Jack DONOHUE knew how to win. His underdog Canadian basketball teams won games against National Basketball Association-bound superstars -- and Mr. DONOHUE won every heart he touched.
The former national basketball coach and famed motivator was arguably the most beloved figure in Canadian amateur and Olympic sport. Mr. DONOHUE died Wednesday in Ottawa after a battle with cancer. He was 71.
With his trademark New York Irish accent and gift for telling inspirational and humorous stories, Mr. DONOHUE was the soul of basketball in Canada for almost two decades and led the national team to three Olympic Games and three world championship tournaments.
His great players included a high schooler in New York named Lew ALCINDOR (later Kareem ABDUL- JABBAR;) Canadian centres Bill WENNINGTON and Mike SMREK, who went on to get National Basketball Association championship rings with Chicago and Los Angeles respectively Leo RAUTINS, a first-round draft pick of Philadelphia 76ers in 1983; guards Eli PASQUALE and Jay TRIANO, who is now assistant coach with the Toronto Raptors.
"For all he's done for basketball in this country -- not just with the national team, but with clinics and all his public speaking he should get the Order of Canada," Mr. TRIANO said.
Under Mr. DONOHUE, Canadian teams stayed among the top six in the world for 18 years. Canada finished fourth at the 1976 Montreal and 1984 Los Angeles Olympics and claimed gold at the 1983 World University Games in Edmonton. In the process they beat a team of U.S. college talents that included future National Basketball Association stars Charles BARKLEY, Karl MALONE, Kevin WILLIS, Ed PINCKNEY and Johnny DAWKINS. The monumental win over the United States came in the semi-final. The gold medal match was just as much a stunner, as Canada beat a Yugoslavian team built with members of the world championship squad.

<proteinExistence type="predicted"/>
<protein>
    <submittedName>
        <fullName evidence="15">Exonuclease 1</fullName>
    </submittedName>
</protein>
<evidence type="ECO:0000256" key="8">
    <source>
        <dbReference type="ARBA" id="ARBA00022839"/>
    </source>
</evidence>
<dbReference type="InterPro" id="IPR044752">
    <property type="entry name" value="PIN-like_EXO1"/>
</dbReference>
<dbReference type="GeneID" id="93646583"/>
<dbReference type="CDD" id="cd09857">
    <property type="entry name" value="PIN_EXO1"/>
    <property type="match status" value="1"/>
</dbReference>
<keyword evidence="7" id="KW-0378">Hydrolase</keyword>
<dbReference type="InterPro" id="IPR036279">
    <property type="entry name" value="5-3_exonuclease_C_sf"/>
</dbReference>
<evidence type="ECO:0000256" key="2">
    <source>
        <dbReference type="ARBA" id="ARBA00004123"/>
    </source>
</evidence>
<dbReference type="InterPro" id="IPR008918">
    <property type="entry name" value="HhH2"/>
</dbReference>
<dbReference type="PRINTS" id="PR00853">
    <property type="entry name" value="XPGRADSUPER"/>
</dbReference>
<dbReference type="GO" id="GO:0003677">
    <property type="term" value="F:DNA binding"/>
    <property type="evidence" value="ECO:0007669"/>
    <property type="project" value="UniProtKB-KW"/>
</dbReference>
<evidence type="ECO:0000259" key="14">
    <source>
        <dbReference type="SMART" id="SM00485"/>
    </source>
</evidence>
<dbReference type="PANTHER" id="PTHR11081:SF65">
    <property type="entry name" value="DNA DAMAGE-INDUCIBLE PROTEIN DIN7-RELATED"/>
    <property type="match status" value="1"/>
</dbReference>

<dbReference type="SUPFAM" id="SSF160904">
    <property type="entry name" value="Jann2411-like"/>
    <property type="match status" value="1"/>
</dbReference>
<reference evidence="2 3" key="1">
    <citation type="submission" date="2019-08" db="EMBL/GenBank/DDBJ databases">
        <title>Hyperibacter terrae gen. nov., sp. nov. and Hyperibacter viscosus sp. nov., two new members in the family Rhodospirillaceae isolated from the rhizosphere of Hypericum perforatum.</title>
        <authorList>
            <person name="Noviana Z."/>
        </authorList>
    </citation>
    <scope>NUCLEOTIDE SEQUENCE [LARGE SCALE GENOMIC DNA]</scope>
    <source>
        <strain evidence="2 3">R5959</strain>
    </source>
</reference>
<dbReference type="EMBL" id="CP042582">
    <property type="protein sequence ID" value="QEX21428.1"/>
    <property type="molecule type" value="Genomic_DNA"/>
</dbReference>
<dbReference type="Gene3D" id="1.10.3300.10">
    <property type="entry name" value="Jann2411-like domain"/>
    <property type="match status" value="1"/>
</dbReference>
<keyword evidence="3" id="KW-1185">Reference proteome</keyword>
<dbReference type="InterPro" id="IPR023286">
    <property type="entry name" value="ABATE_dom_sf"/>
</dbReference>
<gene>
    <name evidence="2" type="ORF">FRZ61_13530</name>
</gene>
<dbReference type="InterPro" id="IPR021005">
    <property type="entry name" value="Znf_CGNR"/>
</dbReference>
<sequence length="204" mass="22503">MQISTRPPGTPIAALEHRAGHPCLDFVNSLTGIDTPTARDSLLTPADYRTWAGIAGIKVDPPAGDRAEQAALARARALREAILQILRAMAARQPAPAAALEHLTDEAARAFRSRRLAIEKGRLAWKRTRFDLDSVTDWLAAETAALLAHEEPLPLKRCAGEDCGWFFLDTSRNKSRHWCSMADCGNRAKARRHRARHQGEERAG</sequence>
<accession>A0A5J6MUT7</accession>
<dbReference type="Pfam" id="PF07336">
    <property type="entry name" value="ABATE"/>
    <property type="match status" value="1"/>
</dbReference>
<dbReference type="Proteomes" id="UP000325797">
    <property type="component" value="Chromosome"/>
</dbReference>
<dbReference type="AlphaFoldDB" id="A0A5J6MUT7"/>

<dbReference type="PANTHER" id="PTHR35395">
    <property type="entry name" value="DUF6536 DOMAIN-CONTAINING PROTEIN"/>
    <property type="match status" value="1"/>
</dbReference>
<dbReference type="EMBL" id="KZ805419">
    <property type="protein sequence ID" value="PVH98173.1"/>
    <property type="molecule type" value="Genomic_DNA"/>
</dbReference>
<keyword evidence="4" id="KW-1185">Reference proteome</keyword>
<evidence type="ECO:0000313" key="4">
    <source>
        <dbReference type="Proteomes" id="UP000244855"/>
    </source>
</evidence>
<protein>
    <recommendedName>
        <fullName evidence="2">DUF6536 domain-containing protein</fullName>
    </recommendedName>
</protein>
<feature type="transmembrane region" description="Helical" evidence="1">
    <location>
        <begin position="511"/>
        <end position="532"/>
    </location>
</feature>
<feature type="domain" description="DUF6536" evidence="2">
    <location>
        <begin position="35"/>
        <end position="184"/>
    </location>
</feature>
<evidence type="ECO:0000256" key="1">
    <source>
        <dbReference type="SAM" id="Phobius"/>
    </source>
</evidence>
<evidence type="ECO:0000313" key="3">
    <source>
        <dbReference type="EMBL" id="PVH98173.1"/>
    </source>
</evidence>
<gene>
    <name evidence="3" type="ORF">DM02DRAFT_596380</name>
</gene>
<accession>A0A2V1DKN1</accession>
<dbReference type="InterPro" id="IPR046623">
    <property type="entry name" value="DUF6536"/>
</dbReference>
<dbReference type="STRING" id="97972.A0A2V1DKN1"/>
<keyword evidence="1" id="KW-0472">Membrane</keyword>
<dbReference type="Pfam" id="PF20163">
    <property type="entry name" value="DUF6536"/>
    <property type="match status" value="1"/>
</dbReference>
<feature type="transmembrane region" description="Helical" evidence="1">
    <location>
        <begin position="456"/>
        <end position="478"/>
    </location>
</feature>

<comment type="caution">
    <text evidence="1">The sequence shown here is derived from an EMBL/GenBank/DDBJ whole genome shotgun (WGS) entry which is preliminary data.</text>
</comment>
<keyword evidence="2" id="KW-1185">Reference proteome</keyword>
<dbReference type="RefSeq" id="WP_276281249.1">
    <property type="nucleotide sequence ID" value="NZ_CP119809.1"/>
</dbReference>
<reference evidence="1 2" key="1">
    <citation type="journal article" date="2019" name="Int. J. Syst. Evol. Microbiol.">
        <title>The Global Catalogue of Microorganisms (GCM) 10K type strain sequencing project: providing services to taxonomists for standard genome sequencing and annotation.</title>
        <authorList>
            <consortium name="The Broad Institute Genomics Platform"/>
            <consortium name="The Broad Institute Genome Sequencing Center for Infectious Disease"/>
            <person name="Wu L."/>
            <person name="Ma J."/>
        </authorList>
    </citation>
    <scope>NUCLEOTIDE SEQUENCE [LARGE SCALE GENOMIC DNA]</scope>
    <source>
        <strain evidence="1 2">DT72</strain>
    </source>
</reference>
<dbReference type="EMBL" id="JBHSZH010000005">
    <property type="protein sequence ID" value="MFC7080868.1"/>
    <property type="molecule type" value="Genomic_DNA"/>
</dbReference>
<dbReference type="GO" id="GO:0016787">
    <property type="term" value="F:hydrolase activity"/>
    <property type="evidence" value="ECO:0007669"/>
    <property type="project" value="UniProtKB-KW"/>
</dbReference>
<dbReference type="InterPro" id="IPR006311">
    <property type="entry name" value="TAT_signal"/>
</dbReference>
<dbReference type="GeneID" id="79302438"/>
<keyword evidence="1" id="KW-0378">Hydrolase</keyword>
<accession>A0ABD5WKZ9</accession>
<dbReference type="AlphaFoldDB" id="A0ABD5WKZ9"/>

Globe and Mail columnist Trent FRAYNE recorded how the loquacious Mr. DONOHUE had steered the Canucks to the improbable triumph, making them believe in themselves:
"You've got to appreciate how much talent you have," Jack would say, hunkering down beside a centre or a guard or, every now and then, an unwary newshound (Jack is ready for anybody). "You are unique. Think about that: there's nobody else in the world like you. If you want to be happy, try to make other people happy. Hey, if you want to be loved, you must love others. The way to improve is to do something you have never done. Don't be afraid of your emotions. Let 'em all hang out. Emotions are your generator. The intellect is the governor...."
And now, in the seventh month of July, it has all come about just as Jack promised. On Saturday night in Edmonton, his players, Jack's Guys, hoisted him upon their shoulders, and, for once, Jack's jaw was still. Blue eyes blinking rapidly behind silver-rimmed spectacles, white hair tousled, Jack put the scissors to that final strand and held the net aloft.
Coaching was a passion, not so much for the trophies, but for the human victories, personal challenges and little triumphs.
"I remember my father coming home tired and dirty every night. That's not for me. I love what I'm doing, so it doesn't seem like work and never will," he said.
Since retiring as national coach in 1988, Mr. DONOHUE has been the darling of the motivational speakers' circuit. In that regard, Mr. DONOHUE never quit being The Coach. He urged captains of industry to get the most out of themselves and build teamwork among employees as he did his players.